12. As a Portuguese I can say there was a huge heat wave last month and even though I drank more water than ever I still was dehidrated. Old people tend to dye a lot in this circumpstances. Also the lockdown delayed other diseases management, so we will also have increased mortality for that reason. COVID is under Control except for some places in lisbon and even there it has been falling. We do have mandatory masks in indoor places...until recently there were no covid patients in our local ICU for over 2 months.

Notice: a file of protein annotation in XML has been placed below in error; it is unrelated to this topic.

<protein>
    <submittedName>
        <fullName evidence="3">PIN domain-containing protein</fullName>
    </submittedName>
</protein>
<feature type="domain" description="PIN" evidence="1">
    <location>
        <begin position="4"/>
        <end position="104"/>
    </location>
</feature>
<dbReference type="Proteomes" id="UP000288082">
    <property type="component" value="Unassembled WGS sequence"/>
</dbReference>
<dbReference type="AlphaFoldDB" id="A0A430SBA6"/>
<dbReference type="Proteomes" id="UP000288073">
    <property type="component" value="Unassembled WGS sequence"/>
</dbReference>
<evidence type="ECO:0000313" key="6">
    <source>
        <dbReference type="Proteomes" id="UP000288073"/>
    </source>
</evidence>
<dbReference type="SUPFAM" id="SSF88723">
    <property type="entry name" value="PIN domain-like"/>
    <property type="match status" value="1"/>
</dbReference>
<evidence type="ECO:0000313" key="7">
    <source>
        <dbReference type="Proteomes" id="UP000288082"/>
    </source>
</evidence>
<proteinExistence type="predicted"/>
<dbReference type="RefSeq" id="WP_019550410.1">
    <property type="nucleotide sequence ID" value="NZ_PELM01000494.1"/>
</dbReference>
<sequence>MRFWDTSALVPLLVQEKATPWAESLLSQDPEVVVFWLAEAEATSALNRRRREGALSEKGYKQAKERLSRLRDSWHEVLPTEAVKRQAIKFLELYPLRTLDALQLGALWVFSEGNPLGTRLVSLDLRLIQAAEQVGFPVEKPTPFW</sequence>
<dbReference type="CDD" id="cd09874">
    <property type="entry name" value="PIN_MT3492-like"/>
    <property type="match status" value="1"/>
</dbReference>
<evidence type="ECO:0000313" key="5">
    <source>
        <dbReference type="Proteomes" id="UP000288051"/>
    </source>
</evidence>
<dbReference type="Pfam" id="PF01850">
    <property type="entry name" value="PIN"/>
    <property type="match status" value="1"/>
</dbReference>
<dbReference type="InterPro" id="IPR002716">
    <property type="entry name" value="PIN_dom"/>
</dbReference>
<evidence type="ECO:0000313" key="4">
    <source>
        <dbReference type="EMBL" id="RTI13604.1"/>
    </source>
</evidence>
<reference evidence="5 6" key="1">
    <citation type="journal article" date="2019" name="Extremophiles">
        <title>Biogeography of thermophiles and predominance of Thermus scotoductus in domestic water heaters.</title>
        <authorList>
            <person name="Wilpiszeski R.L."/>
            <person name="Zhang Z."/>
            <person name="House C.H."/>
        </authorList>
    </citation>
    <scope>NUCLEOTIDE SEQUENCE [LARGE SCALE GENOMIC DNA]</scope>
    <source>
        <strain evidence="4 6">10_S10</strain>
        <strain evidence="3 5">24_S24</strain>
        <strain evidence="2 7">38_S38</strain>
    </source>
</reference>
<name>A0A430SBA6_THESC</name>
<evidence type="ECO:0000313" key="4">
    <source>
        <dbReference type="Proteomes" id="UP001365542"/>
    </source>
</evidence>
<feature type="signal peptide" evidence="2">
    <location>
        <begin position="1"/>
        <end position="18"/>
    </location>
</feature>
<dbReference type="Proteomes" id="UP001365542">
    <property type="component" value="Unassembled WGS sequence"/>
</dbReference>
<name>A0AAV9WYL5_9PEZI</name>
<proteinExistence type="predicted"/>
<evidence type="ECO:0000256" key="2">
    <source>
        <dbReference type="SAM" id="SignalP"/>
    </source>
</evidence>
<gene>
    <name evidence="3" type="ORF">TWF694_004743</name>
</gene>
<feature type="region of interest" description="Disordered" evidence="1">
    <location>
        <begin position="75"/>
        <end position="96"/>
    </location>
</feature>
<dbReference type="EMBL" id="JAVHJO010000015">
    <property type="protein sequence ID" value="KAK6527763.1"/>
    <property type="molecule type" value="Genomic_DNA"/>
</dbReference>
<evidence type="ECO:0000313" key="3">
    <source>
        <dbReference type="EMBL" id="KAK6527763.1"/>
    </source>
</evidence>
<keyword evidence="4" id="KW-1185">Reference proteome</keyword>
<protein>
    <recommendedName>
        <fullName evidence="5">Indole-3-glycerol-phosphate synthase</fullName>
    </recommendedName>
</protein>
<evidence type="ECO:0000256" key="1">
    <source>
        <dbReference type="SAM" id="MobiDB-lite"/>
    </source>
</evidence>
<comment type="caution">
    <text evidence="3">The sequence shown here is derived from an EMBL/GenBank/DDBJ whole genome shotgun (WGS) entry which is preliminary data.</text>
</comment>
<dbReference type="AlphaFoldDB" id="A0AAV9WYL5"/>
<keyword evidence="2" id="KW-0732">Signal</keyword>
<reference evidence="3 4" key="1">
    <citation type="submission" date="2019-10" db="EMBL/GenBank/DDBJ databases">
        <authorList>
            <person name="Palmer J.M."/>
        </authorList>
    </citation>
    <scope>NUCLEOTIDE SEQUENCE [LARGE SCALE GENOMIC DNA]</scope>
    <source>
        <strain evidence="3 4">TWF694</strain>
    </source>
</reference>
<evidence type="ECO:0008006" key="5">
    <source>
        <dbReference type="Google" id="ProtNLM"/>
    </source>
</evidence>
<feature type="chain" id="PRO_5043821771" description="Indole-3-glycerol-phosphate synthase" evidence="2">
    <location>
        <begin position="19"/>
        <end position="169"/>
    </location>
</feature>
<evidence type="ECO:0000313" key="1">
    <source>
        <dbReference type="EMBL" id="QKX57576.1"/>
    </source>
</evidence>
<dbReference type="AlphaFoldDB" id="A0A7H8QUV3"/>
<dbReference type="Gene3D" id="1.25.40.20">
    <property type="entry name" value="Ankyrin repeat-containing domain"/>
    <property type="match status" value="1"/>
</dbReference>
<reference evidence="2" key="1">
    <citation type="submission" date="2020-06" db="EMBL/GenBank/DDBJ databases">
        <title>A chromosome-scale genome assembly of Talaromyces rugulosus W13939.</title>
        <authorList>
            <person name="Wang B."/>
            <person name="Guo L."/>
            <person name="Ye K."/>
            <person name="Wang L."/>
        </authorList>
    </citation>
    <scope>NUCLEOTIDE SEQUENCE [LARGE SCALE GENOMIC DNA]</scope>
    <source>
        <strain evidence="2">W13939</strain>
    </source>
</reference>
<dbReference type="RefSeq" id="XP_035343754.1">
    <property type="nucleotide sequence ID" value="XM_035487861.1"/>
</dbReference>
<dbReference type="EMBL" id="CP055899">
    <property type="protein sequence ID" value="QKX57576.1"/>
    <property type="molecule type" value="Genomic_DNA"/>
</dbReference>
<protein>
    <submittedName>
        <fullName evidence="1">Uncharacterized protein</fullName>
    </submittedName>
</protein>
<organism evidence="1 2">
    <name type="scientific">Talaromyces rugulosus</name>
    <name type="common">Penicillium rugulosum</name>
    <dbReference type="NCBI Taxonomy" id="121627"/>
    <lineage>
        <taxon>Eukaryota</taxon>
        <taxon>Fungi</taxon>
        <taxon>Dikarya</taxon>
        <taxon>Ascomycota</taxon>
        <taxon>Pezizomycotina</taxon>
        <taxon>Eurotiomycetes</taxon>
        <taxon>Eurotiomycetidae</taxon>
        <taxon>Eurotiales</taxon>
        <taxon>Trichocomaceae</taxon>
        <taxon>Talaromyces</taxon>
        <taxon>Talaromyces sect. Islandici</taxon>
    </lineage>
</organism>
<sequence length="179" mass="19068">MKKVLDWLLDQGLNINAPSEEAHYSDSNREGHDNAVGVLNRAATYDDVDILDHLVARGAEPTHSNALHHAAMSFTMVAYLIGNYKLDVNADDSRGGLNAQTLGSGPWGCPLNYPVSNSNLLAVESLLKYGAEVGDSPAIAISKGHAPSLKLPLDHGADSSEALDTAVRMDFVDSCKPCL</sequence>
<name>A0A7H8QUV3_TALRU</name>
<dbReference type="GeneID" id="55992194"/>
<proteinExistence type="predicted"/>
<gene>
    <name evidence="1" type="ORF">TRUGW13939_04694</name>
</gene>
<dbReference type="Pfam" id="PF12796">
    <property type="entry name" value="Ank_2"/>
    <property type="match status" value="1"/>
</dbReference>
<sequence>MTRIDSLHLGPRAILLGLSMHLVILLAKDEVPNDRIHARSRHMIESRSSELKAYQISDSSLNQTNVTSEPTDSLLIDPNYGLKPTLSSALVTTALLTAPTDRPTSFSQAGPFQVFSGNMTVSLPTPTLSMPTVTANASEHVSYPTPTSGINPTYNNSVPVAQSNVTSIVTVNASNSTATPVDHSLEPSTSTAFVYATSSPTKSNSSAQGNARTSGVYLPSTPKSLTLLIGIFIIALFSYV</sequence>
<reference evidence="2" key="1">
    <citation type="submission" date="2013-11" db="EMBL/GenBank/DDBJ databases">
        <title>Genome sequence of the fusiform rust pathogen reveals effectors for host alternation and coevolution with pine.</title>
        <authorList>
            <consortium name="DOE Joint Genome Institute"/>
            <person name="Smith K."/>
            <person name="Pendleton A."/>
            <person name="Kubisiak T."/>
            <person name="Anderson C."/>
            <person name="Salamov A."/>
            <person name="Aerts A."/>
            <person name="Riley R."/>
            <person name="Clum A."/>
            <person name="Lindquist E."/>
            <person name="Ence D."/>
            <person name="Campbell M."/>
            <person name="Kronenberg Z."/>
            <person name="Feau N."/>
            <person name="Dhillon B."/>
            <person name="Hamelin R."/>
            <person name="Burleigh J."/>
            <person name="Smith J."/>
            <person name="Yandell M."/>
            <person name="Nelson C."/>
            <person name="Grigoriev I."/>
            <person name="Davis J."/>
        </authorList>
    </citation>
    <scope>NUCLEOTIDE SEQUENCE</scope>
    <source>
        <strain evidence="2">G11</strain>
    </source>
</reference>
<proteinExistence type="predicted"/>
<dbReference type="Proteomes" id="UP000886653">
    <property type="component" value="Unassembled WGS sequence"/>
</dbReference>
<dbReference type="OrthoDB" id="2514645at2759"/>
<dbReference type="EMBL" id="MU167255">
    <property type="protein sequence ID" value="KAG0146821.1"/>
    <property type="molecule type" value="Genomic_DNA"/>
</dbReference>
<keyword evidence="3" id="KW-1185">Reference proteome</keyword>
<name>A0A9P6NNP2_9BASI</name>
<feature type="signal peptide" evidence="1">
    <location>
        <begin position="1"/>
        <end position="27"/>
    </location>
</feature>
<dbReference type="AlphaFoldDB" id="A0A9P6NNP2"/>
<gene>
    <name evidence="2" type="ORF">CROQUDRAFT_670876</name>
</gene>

13. It only works when there is a business involved, and the business has to be a substantial part of the total deal (I think at least one third of the total deal value). In the Graham deal Berkshire bought a TV station and obviously they bought Duracell in the P&G deal. It's probably only worth bothering when you have one side with a very low cost basis in the shares so the tax savings are material to the overall deal size. https://corporatefinanceinstitute.com/resources/knowledge/deals/cash-rich-split-off/